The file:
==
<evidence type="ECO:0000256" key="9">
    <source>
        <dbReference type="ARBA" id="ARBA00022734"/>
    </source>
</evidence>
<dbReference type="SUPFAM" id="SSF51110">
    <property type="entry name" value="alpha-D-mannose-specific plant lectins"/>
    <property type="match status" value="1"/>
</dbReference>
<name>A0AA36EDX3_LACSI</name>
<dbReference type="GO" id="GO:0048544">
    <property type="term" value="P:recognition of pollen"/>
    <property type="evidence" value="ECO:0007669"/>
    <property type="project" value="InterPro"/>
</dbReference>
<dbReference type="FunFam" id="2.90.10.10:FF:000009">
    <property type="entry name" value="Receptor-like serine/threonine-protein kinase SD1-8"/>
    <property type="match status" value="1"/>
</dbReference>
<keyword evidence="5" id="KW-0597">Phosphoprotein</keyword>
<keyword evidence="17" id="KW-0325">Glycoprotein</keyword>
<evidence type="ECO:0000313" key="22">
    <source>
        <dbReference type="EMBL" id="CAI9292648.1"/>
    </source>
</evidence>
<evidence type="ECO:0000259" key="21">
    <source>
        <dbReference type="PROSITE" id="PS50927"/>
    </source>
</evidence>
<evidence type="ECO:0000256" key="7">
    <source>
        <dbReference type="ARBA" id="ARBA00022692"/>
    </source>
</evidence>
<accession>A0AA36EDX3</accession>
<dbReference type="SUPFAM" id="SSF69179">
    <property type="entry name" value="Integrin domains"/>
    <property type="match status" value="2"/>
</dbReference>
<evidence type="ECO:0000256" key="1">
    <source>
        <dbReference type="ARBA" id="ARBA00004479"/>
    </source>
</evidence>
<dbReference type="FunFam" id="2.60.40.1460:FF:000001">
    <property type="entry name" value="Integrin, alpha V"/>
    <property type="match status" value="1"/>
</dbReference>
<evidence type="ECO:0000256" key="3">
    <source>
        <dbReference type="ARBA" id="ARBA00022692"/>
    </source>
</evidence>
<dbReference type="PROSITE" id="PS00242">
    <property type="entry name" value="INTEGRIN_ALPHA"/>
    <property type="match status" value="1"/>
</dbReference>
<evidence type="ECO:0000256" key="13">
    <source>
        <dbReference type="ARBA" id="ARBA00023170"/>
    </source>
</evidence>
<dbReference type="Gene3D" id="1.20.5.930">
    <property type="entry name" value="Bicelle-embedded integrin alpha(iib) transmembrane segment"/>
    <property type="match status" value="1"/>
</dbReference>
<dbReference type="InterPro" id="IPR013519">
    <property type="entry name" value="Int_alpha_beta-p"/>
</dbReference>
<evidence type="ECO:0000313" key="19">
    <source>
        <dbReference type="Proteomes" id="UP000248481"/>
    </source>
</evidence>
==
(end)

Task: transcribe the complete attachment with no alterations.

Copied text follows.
<evidence type="ECO:0000256" key="9">
    <source>
        <dbReference type="ARBA" id="ARBA00022734"/>
    </source>
</evidence>
<dbReference type="SUPFAM" id="SSF51110">
    <property type="entry name" value="alpha-D-mannose-specific plant lectins"/>
    <property type="match status" value="1"/>
</dbReference>
<name>A0AA36EDX3_LACSI</name>
<dbReference type="GO" id="GO:0048544">
    <property type="term" value="P:recognition of pollen"/>
    <property type="evidence" value="ECO:0007669"/>
    <property type="project" value="InterPro"/>
</dbReference>
<dbReference type="FunFam" id="2.90.10.10:FF:000009">
    <property type="entry name" value="Receptor-like serine/threonine-protein kinase SD1-8"/>
    <property type="match status" value="1"/>
</dbReference>
<keyword evidence="5" id="KW-0597">Phosphoprotein</keyword>
<keyword evidence="17" id="KW-0325">Glycoprotein</keyword>
<evidence type="ECO:0000313" key="22">
    <source>
        <dbReference type="EMBL" id="CAI9292648.1"/>
    </source>
</evidence>
<evidence type="ECO:0000259" key="21">
    <source>
        <dbReference type="PROSITE" id="PS50927"/>
    </source>
</evidence>
<evidence type="ECO:0000256" key="7">
    <source>
        <dbReference type="ARBA" id="ARBA00022692"/>
    </source>
</evidence>
<accession>A0AA36EDX3</accession>
<dbReference type="SUPFAM" id="SSF69179">
    <property type="entry name" value="Integrin domains"/>
    <property type="match status" value="2"/>
</dbReference>
<evidence type="ECO:0000256" key="1">
    <source>
        <dbReference type="ARBA" id="ARBA00004479"/>
    </source>
</evidence>
<dbReference type="FunFam" id="2.60.40.1460:FF:000001">
    <property type="entry name" value="Integrin, alpha V"/>
    <property type="match status" value="1"/>
</dbReference>
<evidence type="ECO:0000256" key="3">
    <source>
        <dbReference type="ARBA" id="ARBA00022692"/>
    </source>
</evidence>
<dbReference type="PROSITE" id="PS00242">
    <property type="entry name" value="INTEGRIN_ALPHA"/>
    <property type="match status" value="1"/>
</dbReference>
<evidence type="ECO:0000256" key="13">
    <source>
        <dbReference type="ARBA" id="ARBA00023170"/>
    </source>
</evidence>
<dbReference type="Gene3D" id="1.20.5.930">
    <property type="entry name" value="Bicelle-embedded integrin alpha(iib) transmembrane segment"/>
    <property type="match status" value="1"/>
</dbReference>
<dbReference type="InterPro" id="IPR013519">
    <property type="entry name" value="Int_alpha_beta-p"/>
</dbReference>
<evidence type="ECO:0000313" key="19">
    <source>
        <dbReference type="Proteomes" id="UP000248481"/>
    </source>
</evidence>